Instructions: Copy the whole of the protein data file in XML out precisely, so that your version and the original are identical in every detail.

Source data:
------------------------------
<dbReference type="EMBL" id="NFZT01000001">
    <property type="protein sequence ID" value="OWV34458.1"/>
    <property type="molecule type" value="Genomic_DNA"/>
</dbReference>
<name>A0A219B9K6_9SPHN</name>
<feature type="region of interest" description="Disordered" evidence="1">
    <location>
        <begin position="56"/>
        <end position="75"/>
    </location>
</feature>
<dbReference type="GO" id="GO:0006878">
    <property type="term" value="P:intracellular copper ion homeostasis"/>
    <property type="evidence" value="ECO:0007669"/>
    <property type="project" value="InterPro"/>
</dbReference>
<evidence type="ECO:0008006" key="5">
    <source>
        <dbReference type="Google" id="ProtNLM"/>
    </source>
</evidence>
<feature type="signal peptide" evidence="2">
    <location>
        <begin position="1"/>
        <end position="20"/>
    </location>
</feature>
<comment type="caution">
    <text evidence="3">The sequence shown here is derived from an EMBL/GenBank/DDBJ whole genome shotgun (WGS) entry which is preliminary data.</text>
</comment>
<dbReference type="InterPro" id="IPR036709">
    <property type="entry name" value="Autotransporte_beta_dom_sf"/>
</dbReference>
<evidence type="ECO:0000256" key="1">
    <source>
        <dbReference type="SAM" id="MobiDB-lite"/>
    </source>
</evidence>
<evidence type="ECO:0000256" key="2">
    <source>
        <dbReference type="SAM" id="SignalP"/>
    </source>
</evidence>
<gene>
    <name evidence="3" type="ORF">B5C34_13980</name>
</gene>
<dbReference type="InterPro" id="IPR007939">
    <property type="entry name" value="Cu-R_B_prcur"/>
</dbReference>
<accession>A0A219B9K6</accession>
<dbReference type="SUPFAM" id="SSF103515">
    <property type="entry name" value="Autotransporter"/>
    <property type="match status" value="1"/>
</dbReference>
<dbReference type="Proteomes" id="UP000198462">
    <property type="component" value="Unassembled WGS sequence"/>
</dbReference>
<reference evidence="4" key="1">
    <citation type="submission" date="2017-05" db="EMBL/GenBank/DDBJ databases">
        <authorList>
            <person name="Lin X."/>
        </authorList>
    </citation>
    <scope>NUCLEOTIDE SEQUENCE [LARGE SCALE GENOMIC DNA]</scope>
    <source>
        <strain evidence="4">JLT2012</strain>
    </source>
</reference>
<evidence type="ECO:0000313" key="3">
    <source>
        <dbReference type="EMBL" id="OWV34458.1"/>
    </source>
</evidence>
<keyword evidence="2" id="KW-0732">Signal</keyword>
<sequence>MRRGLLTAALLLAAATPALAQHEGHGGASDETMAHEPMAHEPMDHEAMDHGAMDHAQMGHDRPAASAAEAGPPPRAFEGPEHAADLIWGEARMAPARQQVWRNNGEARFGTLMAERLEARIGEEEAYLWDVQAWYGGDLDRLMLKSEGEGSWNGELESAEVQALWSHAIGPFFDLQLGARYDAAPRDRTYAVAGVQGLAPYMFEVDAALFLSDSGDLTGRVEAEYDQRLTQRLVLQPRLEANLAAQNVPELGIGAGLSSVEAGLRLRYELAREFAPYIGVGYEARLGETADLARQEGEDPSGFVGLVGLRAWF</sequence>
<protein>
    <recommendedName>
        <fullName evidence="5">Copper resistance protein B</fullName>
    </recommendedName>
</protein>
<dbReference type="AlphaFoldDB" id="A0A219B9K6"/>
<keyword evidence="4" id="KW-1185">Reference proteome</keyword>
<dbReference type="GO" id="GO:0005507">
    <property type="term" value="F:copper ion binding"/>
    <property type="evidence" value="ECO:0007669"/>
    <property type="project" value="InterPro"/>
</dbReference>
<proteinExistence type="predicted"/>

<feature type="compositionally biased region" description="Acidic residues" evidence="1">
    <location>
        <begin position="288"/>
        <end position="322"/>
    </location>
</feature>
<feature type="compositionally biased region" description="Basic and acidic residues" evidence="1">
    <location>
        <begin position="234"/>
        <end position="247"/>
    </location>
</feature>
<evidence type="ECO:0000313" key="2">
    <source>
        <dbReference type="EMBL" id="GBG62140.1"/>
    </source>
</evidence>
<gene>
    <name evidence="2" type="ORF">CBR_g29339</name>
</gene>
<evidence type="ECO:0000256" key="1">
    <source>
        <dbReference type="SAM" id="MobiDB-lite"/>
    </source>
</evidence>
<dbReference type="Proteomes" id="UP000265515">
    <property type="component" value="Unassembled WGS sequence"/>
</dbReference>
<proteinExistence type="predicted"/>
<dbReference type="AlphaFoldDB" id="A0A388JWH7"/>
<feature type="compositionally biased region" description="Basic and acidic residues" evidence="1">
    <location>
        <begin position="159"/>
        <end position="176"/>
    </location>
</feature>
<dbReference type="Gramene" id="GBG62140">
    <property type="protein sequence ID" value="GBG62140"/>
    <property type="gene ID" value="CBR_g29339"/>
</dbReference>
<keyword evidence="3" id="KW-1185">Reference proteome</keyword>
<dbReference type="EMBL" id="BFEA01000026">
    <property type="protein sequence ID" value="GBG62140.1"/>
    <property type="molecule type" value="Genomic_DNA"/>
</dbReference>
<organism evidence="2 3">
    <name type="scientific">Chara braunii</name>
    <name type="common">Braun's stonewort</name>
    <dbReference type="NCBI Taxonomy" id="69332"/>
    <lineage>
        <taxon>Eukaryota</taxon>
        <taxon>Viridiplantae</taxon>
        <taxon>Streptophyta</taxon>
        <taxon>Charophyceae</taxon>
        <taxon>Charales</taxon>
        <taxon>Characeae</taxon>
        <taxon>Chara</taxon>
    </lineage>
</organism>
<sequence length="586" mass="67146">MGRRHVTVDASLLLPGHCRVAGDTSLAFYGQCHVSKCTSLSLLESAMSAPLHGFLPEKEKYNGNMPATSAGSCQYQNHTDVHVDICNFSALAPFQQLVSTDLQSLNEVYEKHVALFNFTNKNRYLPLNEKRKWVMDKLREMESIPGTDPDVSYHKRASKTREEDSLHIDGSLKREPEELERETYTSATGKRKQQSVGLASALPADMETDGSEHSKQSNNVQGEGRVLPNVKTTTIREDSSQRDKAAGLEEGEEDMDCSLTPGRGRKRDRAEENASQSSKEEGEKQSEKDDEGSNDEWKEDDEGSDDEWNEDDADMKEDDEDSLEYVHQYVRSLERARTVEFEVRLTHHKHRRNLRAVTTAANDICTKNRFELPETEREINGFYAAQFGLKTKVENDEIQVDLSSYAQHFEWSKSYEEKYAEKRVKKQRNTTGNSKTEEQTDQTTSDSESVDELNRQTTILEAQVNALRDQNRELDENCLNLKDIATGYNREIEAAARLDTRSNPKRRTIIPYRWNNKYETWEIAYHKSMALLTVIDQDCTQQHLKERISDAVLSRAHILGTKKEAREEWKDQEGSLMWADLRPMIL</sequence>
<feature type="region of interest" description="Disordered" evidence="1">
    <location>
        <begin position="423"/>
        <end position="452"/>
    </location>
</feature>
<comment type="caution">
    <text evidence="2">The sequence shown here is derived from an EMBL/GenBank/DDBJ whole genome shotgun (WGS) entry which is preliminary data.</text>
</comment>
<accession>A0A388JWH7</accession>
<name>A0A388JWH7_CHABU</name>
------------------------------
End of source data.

<dbReference type="EMBL" id="NFZT01000001">
    <property type="protein sequence ID" value="OWV34458.1"/>
    <property type="molecule type" value="Genomic_DNA"/>
</dbReference>
<name>A0A219B9K6_9SPHN</name>
<feature type="region of interest" description="Disordered" evidence="1">
    <location>
        <begin position="56"/>
        <end position="75"/>
    </location>
</feature>
<dbReference type="GO" id="GO:0006878">
    <property type="term" value="P:intracellular copper ion homeostasis"/>
    <property type="evidence" value="ECO:0007669"/>
    <property type="project" value="InterPro"/>
</dbReference>
<evidence type="ECO:0008006" key="5">
    <source>
        <dbReference type="Google" id="ProtNLM"/>
    </source>
</evidence>
<feature type="signal peptide" evidence="2">
    <location>
        <begin position="1"/>
        <end position="20"/>
    </location>
</feature>
<comment type="caution">
    <text evidence="3">The sequence shown here is derived from an EMBL/GenBank/DDBJ whole genome shotgun (WGS) entry which is preliminary data.</text>
</comment>
<dbReference type="InterPro" id="IPR036709">
    <property type="entry name" value="Autotransporte_beta_dom_sf"/>
</dbReference>
<evidence type="ECO:0000256" key="1">
    <source>
        <dbReference type="SAM" id="MobiDB-lite"/>
    </source>
</evidence>
<evidence type="ECO:0000256" key="2">
    <source>
        <dbReference type="SAM" id="SignalP"/>
    </source>
</evidence>
<gene>
    <name evidence="3" type="ORF">B5C34_13980</name>
</gene>
<dbReference type="InterPro" id="IPR007939">
    <property type="entry name" value="Cu-R_B_prcur"/>
</dbReference>
<accession>A0A219B9K6</accession>
<dbReference type="SUPFAM" id="SSF103515">
    <property type="entry name" value="Autotransporter"/>
    <property type="match status" value="1"/>
</dbReference>
<dbReference type="Proteomes" id="UP000198462">
    <property type="component" value="Unassembled WGS sequence"/>
</dbReference>
<reference evidence="4" key="1">
    <citation type="submission" date="2017-05" db="EMBL/GenBank/DDBJ databases">
        <authorList>
            <person name="Lin X."/>
        </authorList>
    </citation>
    <scope>NUCLEOTIDE SEQUENCE [LARGE SCALE GENOMIC DNA]</scope>
    <source>
        <strain evidence="4">JLT2012</strain>
    </source>
</reference>
<evidence type="ECO:0000313" key="3">
    <source>
        <dbReference type="EMBL" id="OWV34458.1"/>
    </source>
</evidence>
<keyword evidence="2" id="KW-0732">Signal</keyword>
<sequence>MRRGLLTAALLLAAATPALAQHEGHGGASDETMAHEPMAHEPMDHEAMDHGAMDHAQMGHDRPAASAAEAGPPPRAFEGPEHAADLIWGEARMAPARQQVWRNNGEARFGTLMAERLEARIGEEEAYLWDVQAWYGGDLDRLMLKSEGEGSWNGELESAEVQALWSHAIGPFFDLQLGARYDAAPRDRTYAVAGVQGLAPYMFEVDAALFLSDSGDLTGRVEAEYDQRLTQRLVLQPRLEANLAAQNVPELGIGAGLSSVEAGLRLRYELAREFAPYIGVGYEARLGETADLARQEGEDPSGFVGLVGLRAWF</sequence>
<protein>
    <recommendedName>
        <fullName evidence="5">Copper resistance protein B</fullName>
    </recommendedName>
</protein>
<dbReference type="AlphaFoldDB" id="A0A219B9K6"/>
<keyword evidence="4" id="KW-1185">Reference proteome</keyword>
<dbReference type="GO" id="GO:0005507">
    <property type="term" value="F:copper ion binding"/>
    <property type="evidence" value="ECO:0007669"/>
    <property type="project" value="InterPro"/>
</dbReference>
<proteinExistence type="predicted"/>

<feature type="compositionally biased region" description="Acidic residues" evidence="1">
    <location>
        <begin position="288"/>
        <end position="322"/>
    </location>
</feature>
<feature type="compositionally biased region" description="Basic and acidic residues" evidence="1">
    <location>
        <begin position="234"/>
        <end position="247"/>
    </location>
</feature>
<evidence type="ECO:0000313" key="2">
    <source>
        <dbReference type="EMBL" id="GBG62140.1"/>
    </source>
</evidence>
<gene>
    <name evidence="2" type="ORF">CBR_g29339</name>
</gene>
<evidence type="ECO:0000256" key="1">
    <source>
        <dbReference type="SAM" id="MobiDB-lite"/>
    </source>
</evidence>
<dbReference type="Proteomes" id="UP000265515">
    <property type="component" value="Unassembled WGS sequence"/>
</dbReference>
<proteinExistence type="predicted"/>
<dbReference type="AlphaFoldDB" id="A0A388JWH7"/>
<feature type="compositionally biased region" description="Basic and acidic residues" evidence="1">
    <location>
        <begin position="159"/>
        <end position="176"/>
    </location>
</feature>
<dbReference type="Gramene" id="GBG62140">
    <property type="protein sequence ID" value="GBG62140"/>
    <property type="gene ID" value="CBR_g29339"/>
</dbReference>
<keyword evidence="3" id="KW-1185">Reference proteome</keyword>
<dbReference type="EMBL" id="BFEA01000026">
    <property type="protein sequence ID" value="GBG62140.1"/>
    <property type="molecule type" value="Genomic_DNA"/>
</dbReference>
<organism evidence="2 3">
    <name type="scientific">Chara braunii</name>
    <name type="common">Braun's stonewort</name>
    <dbReference type="NCBI Taxonomy" id="69332"/>
    <lineage>
        <taxon>Eukaryota</taxon>
        <taxon>Viridiplantae</taxon>
        <taxon>Streptophyta</taxon>
        <taxon>Charophyceae</taxon>
        <taxon>Charales</taxon>
        <taxon>Characeae</taxon>
        <taxon>Chara</taxon>
    </lineage>
</organism>
<sequence length="586" mass="67146">MGRRHVTVDASLLLPGHCRVAGDTSLAFYGQCHVSKCTSLSLLESAMSAPLHGFLPEKEKYNGNMPATSAGSCQYQNHTDVHVDICNFSALAPFQQLVSTDLQSLNEVYEKHVALFNFTNKNRYLPLNEKRKWVMDKLREMESIPGTDPDVSYHKRASKTREEDSLHIDGSLKREPEELERETYTSATGKRKQQSVGLASALPADMETDGSEHSKQSNNVQGEGRVLPNVKTTTIREDSSQRDKAAGLEEGEEDMDCSLTPGRGRKRDRAEENASQSSKEEGEKQSEKDDEGSNDEWKEDDEGSDDEWNEDDADMKEDDEDSLEYVHQYVRSLERARTVEFEVRLTHHKHRRNLRAVTTAANDICTKNRFELPETEREINGFYAAQFGLKTKVENDEIQVDLSSYAQHFEWSKSYEEKYAEKRVKKQRNTTGNSKTEEQTDQTTSDSESVDELNRQTTILEAQVNALRDQNRELDENCLNLKDIATGYNREIEAAARLDTRSNPKRRTIIPYRWNNKYETWEIAYHKSMALLTVIDQDCTQQHLKERISDAVLSRAHILGTKKEAREEWKDQEGSLMWADLRPMIL</sequence>
<feature type="region of interest" description="Disordered" evidence="1">
    <location>
        <begin position="423"/>
        <end position="452"/>
    </location>
</feature>
<comment type="caution">
    <text evidence="2">The sequence shown here is derived from an EMBL/GenBank/DDBJ whole genome shotgun (WGS) entry which is preliminary data.</text>
</comment>
<accession>A0A388JWH7</accession>
<name>A0A388JWH7_CHABU</name>